Q: And the attribute you were…?
MEHLMAN: Was essentially leadership and strength in the face of this kind of challenge. And obviously, look, Senator Kerry had an incredible record of obvious strength in the face of challenge, by his service to our country. But we thought that this Iraq War vote for funding, which was much more relevant to the American people’s minds at the time, was an important issue, where you saw constancy versus inconstancy.
Q: Back to your really interesting description [30:00] of yourself as a CEO of a large organization. I’m thinking, if — you know, if a corporation finds that there — that there are other corporations out there making clones of their product, that’s not necessarily something they want.
MEHLMAN: Right! (laughs)
Q: Weren’t 527 groups —
Q: — in effect, other people trying to do the same thing you were doing, at least in an advertising way? And you can’t connect with them.
MEHLMAN: You can’t and you don’t. And you just know it’s a reality. There’s nothing you can do about it. Loo I mean, the danger of… Obviously, if you ran Louis Vuitton, then you’ve got people that are making bags that look just like the bags that you make, for less money — that are identical in appearance and they’re essentially cannibalizing your customers. The people involved in 527s, in both sides, aren’t cannibalizing your customers, although they might be cannibalizing your fundraisers — your donors. But that’s the difference. That’s a real difference in the…
Q: Well, when the Swift Boat ads starting running, in August, [31:00] I guess that was really the first, sort of, 527 effort that really got a lot of attention. Did you feel like, “This is helping us,” or, “This is not helping us”?
MEHLMAN: It wasn’t clear. I mean, it was something I couldn’t control, so it wasn’t as — I wasn’t as focused on it. I’m not sure that the Swift Boat effort, per se… You know, it certainly highlighted an issue that was an issue of controversy. I think that often in a situation, though, particularly in the world we live in today — and it’s more true today but it was even true then — again, people aren’t paying attention to a particular ad. They’re paying attention to a larger conversation, a larger narrative. So what was more important and interesting was how it fit into the larger narrative.
Q: Was there any candidate who Kerry could have chosen for vice president who would have been particularly helpful?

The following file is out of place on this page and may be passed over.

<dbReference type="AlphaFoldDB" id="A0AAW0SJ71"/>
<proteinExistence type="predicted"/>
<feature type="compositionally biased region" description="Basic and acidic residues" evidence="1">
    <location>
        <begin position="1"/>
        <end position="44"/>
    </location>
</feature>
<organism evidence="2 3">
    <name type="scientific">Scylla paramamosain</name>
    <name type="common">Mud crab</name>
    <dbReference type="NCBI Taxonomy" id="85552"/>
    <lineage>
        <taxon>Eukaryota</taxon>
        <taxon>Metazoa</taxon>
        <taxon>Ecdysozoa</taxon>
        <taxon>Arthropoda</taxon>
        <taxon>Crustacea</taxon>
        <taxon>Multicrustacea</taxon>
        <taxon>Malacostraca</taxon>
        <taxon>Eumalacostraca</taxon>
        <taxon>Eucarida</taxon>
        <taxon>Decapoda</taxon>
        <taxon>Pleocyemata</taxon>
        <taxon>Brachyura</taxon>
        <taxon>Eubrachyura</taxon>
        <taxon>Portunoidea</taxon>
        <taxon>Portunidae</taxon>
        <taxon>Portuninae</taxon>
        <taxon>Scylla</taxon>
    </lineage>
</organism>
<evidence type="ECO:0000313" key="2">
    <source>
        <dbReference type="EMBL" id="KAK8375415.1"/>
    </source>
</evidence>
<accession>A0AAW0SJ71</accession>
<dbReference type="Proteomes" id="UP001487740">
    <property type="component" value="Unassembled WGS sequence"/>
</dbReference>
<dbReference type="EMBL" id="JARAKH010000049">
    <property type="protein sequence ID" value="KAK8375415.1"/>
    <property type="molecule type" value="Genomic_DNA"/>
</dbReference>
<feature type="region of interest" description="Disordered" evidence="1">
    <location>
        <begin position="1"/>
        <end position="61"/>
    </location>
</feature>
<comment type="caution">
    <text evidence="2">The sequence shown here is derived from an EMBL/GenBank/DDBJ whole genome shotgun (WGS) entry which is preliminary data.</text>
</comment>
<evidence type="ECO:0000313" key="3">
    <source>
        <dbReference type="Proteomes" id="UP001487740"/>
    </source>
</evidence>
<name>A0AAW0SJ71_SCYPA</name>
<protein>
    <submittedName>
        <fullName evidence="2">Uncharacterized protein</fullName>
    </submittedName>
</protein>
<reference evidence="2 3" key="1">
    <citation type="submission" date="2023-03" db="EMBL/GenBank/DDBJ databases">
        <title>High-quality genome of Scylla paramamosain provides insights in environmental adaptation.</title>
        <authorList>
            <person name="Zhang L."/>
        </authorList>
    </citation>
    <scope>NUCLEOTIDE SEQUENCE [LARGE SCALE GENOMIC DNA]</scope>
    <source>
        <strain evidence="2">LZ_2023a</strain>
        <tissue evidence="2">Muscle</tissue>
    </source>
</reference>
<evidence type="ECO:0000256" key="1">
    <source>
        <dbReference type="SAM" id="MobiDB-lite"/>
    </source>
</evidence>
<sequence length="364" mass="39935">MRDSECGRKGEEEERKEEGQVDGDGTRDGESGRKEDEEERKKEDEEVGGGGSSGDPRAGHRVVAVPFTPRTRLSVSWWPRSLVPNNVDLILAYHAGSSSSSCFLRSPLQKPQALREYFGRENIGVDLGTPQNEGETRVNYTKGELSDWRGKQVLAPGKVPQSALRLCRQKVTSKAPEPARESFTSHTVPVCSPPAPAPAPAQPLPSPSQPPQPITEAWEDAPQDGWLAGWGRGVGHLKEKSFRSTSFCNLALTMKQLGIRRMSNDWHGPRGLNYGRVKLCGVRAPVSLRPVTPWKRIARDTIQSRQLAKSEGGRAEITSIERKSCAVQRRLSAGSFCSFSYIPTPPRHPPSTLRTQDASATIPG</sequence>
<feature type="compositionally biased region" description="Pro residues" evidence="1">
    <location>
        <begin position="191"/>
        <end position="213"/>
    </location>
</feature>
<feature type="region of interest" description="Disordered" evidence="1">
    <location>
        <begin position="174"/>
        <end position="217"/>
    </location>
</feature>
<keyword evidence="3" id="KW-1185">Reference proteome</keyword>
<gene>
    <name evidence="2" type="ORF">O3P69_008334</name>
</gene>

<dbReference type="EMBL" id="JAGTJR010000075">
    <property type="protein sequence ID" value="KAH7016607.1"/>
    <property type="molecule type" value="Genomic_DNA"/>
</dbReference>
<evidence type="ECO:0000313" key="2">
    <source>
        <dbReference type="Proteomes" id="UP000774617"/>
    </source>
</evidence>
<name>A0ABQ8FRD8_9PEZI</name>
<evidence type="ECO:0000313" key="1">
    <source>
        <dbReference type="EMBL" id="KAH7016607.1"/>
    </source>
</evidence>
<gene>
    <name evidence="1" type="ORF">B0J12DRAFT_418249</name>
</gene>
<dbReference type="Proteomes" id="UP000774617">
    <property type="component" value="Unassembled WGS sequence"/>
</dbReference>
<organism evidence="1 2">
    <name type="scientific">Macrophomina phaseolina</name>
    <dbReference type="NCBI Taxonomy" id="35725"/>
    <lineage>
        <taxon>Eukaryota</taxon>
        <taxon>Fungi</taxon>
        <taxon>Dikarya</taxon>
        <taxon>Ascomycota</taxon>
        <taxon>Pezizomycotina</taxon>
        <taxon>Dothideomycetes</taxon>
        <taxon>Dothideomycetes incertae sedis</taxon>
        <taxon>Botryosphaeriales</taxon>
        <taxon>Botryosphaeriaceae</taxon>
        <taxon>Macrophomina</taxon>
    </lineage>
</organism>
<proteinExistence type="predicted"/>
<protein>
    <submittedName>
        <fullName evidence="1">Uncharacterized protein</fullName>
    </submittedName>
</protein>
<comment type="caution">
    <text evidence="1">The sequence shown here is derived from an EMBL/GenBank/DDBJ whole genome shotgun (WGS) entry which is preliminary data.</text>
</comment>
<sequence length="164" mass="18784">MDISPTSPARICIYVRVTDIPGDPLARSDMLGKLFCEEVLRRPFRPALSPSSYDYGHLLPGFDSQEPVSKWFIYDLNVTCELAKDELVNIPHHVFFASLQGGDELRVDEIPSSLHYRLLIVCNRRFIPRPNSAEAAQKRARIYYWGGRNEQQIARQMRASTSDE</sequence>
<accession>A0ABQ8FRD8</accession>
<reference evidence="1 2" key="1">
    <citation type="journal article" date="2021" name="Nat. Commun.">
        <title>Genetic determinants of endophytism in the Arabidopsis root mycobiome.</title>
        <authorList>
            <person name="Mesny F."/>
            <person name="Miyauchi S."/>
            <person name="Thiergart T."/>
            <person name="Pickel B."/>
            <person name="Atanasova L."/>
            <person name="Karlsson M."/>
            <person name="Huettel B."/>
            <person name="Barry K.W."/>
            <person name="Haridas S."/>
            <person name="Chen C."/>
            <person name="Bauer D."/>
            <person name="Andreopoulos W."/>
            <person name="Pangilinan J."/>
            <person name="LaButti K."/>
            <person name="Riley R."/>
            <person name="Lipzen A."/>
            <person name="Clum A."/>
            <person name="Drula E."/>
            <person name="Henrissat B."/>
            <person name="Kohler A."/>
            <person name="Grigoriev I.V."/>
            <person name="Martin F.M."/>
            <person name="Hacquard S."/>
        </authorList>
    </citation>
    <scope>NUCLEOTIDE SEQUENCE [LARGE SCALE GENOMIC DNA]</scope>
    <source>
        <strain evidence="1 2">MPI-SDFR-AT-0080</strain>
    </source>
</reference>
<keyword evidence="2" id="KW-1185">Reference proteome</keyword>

MEHLMAN: I think that’s hard to know. The reality is that, in my opinion, when it comes to choosing a vice president, there are two things that are really important. One is what you choose reveals more about the president than it does about the vice president. So when President Clinton chose Al Gore, [32:00] it reinforced what he wanted the public to understand about him, new Democrat, moderate, kind of a new approach. S and I think, when President Bush chose Vice President Cheney, then, at the time, an executive in Texas but with deep experience — he was Secretary Cheney then — it said, “This guy’s serious about governing.” I think generally, as a rule, though, vice presidential choices, while important and — a lot of media attention, don’t make that big of a difference. And I think that, in the case of Senator Edwards, it’s not clear to me that it fundamentally shook up the campaign or changed the campaign. Could he have chosen someone that would have made a huge difference? Hard to know — and hard to — hard to recognize. There were some people that were saying, “Chose a Wesley Clark. It reinforces the military credentials.” But that was something that Senator Kerry already had — and it was a strength he already had. If he had chosen, for example, Dick Gephardt… I always thought Dick Gephardt would have been a very strong opponent, because of his appeal to middle-class voters.
Q: In the presidential? [33:00]
MEHLMAN: Or vice presidential.
Q: Or vice presidential.
MEHLMAN: I always thought one of the issues that we had potential vulnerability on was, while the economy was better, without question, there was still an uncertainty with respect to the economy. And there were a lot of folks, I felt like, who necessarily didn’t agree that the economy, in their own lives, had improved. And I thought there was an economic argument that could have been made that wasn’t made as much, perhaps, that I thought could have made us more vulnerable. And whether Dick Gephardt — Congressman Gephardt would have made that more effectively, I don’t know the answer to.
Q: What did you think the choice of Edwards revealed about Senator Kerry?
MEHLMAN: I think it was a fairly conventional choice, I think, a fellow senator, somebody who clearly he thought would be very effective out there campaigning and would have appeal, and appeal to suburban voters. That’s probably what they thought. I’ll be interested to hear what Bob Shrum, who’s a good guy and a friend, has to say about that.